This cardinal has spread in slices that are sliced on one side and taupe on the other. The unusual plumage pattern is a significant sign that this bird is cynandromorph, or half male, half female.
Credit: Shirley Caldwell
Male cardinals are red. Female cardinals are black. The hound bird that has been roosing outside of the John and Shirley Caldwell kitchen in Erie, Pennsylvania, is even a split of both.
After dividing down the middle as a black-and-white airborne cookie, a cardinal card is tied in a slipper that is left on the left and taupe on the left. When the bird Shirley Caldwell shot up on the winter morning recently, she knew it was unusual and beautiful. She did not realize that chips and birds go beyond an unusual plumage, though.
Ornithologists call birds like "bilateral preandromorphs" – which means that the half body of the bird is male and the other half is female. [Image Gallery: Stunning Dual-Sex Animals]
"This remarkable bird is a real / female male chimera," said Daniel Hooper, a co-deputy in Cornell Lab of Ornithology, at National Geographic.
Cynandromorphs, or "half-siders," exist in many bird species, crustaceans and pillows. According to Hooper cardinal cards are particularly easy to see because the male and female birds of the species show prominent contrasting colors.
So how does a bird be covered both dual and dual?
It contains cromosome cocktail, which works a bit different from the sex chromosomes of X and Y that are mammals.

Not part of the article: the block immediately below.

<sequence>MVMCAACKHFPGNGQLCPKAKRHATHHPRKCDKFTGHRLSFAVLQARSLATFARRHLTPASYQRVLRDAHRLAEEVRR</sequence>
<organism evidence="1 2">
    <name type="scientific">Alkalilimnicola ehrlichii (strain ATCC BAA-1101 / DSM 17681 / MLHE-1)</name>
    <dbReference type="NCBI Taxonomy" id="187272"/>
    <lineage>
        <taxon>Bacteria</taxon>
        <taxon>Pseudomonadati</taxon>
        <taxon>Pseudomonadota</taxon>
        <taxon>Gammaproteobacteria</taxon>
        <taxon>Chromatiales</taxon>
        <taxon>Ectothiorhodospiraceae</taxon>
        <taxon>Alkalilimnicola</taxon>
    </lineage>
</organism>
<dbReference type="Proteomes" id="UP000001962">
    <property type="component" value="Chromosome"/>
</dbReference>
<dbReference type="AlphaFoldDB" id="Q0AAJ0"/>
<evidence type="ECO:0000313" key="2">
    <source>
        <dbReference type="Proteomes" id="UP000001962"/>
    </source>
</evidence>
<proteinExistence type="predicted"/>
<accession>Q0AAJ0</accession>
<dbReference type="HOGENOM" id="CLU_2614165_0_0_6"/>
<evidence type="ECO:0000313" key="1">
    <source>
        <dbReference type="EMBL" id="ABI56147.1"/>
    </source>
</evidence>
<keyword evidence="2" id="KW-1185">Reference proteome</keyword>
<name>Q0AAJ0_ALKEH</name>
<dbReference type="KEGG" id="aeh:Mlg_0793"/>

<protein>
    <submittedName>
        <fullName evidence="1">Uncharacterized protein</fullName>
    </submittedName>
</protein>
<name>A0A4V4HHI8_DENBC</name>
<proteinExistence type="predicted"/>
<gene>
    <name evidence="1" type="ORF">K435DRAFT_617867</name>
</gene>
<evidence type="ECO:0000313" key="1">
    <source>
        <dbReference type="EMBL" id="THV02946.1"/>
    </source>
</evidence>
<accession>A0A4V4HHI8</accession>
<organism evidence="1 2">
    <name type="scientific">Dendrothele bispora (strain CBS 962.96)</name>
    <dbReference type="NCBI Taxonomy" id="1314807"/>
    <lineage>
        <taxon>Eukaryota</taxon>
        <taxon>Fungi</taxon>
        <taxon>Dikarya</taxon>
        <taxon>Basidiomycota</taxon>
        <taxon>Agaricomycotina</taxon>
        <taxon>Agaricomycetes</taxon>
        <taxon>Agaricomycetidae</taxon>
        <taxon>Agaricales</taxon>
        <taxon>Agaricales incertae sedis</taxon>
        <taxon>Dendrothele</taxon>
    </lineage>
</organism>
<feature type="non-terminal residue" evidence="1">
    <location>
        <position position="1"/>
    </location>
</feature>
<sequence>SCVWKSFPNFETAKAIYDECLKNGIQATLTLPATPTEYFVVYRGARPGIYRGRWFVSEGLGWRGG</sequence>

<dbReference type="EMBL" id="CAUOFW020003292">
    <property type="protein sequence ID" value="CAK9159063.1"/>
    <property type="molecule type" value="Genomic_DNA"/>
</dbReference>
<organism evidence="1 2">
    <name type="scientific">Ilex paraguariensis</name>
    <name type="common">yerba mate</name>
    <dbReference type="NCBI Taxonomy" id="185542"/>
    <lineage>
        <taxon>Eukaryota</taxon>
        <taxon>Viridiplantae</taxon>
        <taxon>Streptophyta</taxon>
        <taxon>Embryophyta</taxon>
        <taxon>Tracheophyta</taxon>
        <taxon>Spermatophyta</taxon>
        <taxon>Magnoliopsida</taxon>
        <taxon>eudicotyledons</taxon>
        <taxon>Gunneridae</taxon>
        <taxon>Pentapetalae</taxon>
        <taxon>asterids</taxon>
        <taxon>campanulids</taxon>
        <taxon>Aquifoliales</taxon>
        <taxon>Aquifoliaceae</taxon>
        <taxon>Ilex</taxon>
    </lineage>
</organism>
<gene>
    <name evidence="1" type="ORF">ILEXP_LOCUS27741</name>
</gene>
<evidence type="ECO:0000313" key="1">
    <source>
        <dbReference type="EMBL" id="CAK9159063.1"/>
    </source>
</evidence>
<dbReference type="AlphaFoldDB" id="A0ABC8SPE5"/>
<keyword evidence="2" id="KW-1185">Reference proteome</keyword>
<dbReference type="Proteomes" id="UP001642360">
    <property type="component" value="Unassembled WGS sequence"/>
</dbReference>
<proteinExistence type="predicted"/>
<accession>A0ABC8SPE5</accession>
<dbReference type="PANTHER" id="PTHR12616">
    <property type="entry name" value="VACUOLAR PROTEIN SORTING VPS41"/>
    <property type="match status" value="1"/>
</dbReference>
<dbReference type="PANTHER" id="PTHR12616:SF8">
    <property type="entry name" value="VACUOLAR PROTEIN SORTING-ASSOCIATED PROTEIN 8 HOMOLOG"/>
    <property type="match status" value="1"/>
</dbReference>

According to Hooper, female birds carry sex chromosomes – which are in birds labeled W and Z – while men carry two Z. Antandromorph is believed to occur when female egg cells develop with two nuclei – so that one nucleus contains single Z chromosome and the other contains one W.
When the egg is sperm fertilizer that carries two male Z chromosomes, the egg develops with ZZ (men) and ZW (female) chromosomes. Then the bird develops with half of its body that contains male ZZ cells while the other half contains female ZW cells.
If this chromosomal mixture occurs early in the development of the animal, before many cells begin to split, it can lead to the kind of perfect bilateral division seen in Caldwell's cardinal friend. According to Kimberly Reece, a genetics at the Virginia Institute of Marine Sciences, bilateral symmetry "usually raises when there is an organism between 8 and 64 cells," said Reece in 2005, following the discovery of a preandromorph crab in Chesapeake Bay.
He's probably the case for the half-sider cardinal seen in Pennsylvania, says Hooper. To be sure to know, however, an ambitologist would have to analyze the blood of the birds.
If that's the case, it's likely that the brain of the chimeric bird would be "half men" and "half female", says Hooper at The New York Times. Of course, it is unlikely that the bird could sing – a skill developed only by male cardinals.
Shirley Caldwell has noticed one of the male squirrels that attempts to herb and preandromorph birds in her yard. If there is chemistry between the two lovers of love, they may even have a break, says Hooper.
"Most people of gynandromorph are infertile, but this can be fertile because the left side is female, and only the left ovation in birds is active," said Hooper at National Geographic.
Originally published on Living Science.